New figures to be released by record labels’ association the BPI using Official Charts Company data will show that purchases of vinyl LPs and audio cassettes in 2021 continued their surge of recent years.
Vinyl purchases are now at their highest in 3 decades - over 5 million LPs have already been purchased over the past 12 months – a jump of 8% or higher on 2020 and a 14th consecutive year of growth since the format’s low point in 2007. Vinyl will have accounted for nearly a quarter of 2021 album purchases (predicted 23%), estimated to be at its highest level since 1990, when Phil Collins’ But Seriously was the biggest selling title.
More than 100 album titles sold over 5,000 copies on vinyl LP in 2021 (a great many selling over 2,000 copies in week of release), while more than 900 titles sold over 1,000 copies on LP. The title with the biggest first-week sales was ABBA’s Voyage (29,891) – the fastest seller on vinyl this century according to Official Charts.
Among the albums expected to be announced as the year’s best sellers by the Official Charts are classic LPs by iconic artists such as Back To Black by Amy Winehouse (reissued to coincide with National Album Day to mark its 15th anniversary) and Rumours by Fleetwood Mac as well as major 2021 releases including ABBA’s Voyage, Adele’s 30, Sam Fender’s Seventeen Going Under, Ed Sheeran’s = and Wolf Alice’s Blue Weekend.
Picture: Simon Emmett
Vinyl sales powered through 2021 via a hybrid of high street and online sales, as independent stores and specialist chains such as HMV again stepped up their offer in a challenging retail environment, supported by events such as National Album Day, Record Store Day, The Record Club and Tim’s Twitter Listening Parties.
Sales of CDs have steadily declining for around 17 years now - thanks at first to the introduction digital downloads, and then streaming services. But that may be changing, if ever so slightly.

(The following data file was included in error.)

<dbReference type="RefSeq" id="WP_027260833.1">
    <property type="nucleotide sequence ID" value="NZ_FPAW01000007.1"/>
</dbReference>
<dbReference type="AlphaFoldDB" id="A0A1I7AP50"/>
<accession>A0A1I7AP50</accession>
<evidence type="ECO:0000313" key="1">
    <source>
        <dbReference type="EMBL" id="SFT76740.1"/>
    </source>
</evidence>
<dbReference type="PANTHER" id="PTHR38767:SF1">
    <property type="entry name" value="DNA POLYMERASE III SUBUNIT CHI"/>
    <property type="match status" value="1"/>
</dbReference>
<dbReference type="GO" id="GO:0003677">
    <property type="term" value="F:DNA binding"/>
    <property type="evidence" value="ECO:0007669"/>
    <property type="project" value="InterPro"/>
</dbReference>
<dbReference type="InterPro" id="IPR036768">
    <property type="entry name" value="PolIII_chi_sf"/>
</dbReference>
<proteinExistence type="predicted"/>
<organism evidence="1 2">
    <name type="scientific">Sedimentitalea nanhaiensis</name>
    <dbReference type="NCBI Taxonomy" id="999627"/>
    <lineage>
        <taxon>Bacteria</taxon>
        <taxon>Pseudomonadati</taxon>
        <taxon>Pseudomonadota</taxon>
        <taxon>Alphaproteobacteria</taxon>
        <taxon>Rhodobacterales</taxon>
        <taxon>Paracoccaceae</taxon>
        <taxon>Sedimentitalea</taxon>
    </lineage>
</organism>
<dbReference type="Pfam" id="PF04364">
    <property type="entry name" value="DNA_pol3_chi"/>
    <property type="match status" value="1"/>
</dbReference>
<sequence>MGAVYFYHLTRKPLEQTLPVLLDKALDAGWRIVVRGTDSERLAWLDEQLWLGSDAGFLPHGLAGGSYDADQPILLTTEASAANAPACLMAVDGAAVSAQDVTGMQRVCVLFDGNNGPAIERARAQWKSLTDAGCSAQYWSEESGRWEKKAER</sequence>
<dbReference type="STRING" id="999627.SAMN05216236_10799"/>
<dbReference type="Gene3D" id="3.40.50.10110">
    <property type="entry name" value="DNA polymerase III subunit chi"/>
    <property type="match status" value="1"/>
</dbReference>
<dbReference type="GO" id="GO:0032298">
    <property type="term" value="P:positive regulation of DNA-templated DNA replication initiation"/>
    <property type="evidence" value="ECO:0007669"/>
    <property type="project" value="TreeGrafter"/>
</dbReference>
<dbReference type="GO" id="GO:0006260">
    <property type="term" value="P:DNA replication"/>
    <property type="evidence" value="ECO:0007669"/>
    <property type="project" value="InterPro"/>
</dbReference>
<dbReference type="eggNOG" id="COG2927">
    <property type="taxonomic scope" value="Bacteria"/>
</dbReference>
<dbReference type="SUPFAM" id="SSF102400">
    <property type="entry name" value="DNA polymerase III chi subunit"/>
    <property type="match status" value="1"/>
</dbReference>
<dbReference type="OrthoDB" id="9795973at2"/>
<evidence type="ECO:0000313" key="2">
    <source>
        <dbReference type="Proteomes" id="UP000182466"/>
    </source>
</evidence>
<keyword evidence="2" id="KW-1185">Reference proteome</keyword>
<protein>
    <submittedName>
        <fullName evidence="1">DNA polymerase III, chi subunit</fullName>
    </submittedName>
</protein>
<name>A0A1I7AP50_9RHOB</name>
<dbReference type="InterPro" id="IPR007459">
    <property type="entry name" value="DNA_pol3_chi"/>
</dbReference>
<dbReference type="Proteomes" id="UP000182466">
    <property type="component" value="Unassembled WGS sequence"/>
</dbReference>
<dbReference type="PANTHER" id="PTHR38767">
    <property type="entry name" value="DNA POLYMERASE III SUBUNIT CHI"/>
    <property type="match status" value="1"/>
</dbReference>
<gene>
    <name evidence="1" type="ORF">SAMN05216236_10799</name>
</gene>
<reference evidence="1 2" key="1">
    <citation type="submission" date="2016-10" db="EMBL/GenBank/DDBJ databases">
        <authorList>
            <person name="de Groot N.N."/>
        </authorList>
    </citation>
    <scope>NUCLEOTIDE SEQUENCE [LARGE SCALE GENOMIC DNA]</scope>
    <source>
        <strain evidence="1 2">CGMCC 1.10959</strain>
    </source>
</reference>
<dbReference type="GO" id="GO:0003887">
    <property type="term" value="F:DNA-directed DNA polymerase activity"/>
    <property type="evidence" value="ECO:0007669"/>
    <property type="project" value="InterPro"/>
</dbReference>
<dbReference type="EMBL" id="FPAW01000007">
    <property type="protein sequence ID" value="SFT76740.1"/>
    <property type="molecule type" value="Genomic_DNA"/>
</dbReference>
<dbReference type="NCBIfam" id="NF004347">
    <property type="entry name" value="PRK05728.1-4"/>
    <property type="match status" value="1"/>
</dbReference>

The drop-off in CD sales has reduced from 27% annually between 2018 – 2020 to just a predicted -12% in 2021, with sales boosted by CD-friendly releases from superstar artists such as Adele, Ed Sheeran and ABBA.
This suggests that reducing demand for the format, which is nearing its 40th anniversary, may be bottoming out thanks to a core group of baby-boomer and newer fans that remain committed to the audio format.
Picture: Baillie Walsh
The revival of cassette sales continues its steady growth for a ninth consecutive year.
Though still just a fraction of overall UK recorded music consumption, and often released in limited edition format, cassettes now come as standard on many album releases. Final figures for 2021 are likely to show that around 190,000 tapes were purchased in the past 12 months – up by around a fifth (20%) on the year and the highest amount since 2003, when 243,000 tapes were sold and Now 54 was the year’s biggest seller on the format. This marks a ninth year of consecutive growth for the format, which is finding a new market among music enthusiasts of all ages who value its retro, collectable appeal.
Among the most popular titles released on cassette in 2021 were Olivia Rodrigo’s Sour, Dave’s We’re All Alone In This Together and Coldplay’s Music of the Spheres.
More often than not, having an album available on physical formats plays a pivotal role in artists being able to achieve No.1 albums in the Official Albums Chart. In 2021 to date in 40 of the 52 weeks of the year the album that topped the Charts did so thanks to combined CD, vinyl and cassette purchases accounting for over half the album’s consumption in the week that it got to No.1 – a trend exemplified by Adele’s album 30, which in its first five weeks of release saw 75% of its chart sales attributable to physical format purchases.
Overall, over 240 album titles were purchased more than 10,000 times during the past year across all physical formats (vinyl, CD and cassette).